I seem to return to the subject of ignition interlock violations more frequently than ever, probably because they are on the increase and they are a growing part of my caseload. In some of my previous articles, I have examined many of the reasons that an interlock violation can be brought. In this installment, I want to examine 2 different things about violation cases – what you’re supposed to do after a violation like a missed or positive test, and how the Michigan Secretary of State Administrative Hearing Section (AHS) hearing officers, who hear these matters, can be at risk for what I call “violation fatigue.”
To keep this article short, let’s skip all the background analysis about the why and how of violations and begin with the proposition that when you win your license back, the order granting it also contains some very specific instructions about proper ignition interlock use. Unfortunately, many people, in the excitement of being able to drive again, stop reading at the point that tells them where to go to get the interlock installed, and don’t read all the way through to the section about proper interlock use. Others may read it, but either “skim” that section too quickly or otherwise forget most, if not all of it, because things seem to be working just fine and they’re not having any problems with the machine. At least for the time being.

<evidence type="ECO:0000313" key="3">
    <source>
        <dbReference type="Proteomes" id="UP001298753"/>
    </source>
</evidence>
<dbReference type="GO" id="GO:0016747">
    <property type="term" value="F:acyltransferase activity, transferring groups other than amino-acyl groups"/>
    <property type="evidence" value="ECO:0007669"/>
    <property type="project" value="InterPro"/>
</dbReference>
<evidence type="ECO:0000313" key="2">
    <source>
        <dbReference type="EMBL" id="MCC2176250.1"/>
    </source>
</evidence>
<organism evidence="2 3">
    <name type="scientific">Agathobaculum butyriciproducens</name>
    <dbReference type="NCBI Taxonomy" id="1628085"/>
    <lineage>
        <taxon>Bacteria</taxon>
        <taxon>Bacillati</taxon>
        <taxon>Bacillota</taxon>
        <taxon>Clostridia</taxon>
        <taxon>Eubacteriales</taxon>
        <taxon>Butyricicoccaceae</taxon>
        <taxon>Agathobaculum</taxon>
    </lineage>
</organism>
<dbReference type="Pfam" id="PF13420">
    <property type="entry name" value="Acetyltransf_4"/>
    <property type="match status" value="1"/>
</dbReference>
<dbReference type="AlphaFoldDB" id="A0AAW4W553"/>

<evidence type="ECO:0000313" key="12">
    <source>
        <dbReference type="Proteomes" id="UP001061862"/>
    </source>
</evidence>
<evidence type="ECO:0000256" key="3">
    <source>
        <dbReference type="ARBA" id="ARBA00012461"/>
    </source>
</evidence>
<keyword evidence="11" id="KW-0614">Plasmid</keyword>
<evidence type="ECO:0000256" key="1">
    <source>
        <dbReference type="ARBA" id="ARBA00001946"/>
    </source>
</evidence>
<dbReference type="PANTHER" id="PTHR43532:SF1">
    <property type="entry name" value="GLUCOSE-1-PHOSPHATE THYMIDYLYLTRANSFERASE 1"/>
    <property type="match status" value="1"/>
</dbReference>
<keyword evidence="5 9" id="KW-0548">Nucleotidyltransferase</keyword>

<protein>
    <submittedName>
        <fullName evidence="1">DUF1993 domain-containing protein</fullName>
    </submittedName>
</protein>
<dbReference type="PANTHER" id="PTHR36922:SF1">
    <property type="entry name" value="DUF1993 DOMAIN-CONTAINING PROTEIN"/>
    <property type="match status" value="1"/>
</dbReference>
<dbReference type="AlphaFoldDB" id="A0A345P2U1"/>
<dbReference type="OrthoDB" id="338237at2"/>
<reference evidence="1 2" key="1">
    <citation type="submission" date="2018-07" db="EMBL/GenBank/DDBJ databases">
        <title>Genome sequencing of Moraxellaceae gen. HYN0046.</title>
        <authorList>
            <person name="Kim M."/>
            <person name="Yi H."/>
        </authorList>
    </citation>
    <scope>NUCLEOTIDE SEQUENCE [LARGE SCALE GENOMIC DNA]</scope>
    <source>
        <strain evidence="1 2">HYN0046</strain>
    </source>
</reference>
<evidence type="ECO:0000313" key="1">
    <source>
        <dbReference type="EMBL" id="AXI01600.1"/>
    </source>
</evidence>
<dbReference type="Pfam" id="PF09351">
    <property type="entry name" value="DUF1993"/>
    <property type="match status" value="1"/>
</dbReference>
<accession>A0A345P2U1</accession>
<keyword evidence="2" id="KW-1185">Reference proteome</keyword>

And then something goes wrong. Most of the time, at least among my clients, whatever happens is NOT a result of consuming alcohol, and that can lead to a false sense of security. In other words, when a person knows that he or she has not been drinking, it can lead to them assuming that this situation will resolve favorably because they honestly did not consume any alcohol. That’s not enough. One of the main points of the proper use instructions is to make sure a person has independent, objective proof that he or she hadn’t been drinking when there is a problem. This applies when an errant positive test is quickly followed by clean retests, and even when there is no positive alcohol reading whatsoever, like when a person misses a rolling retest.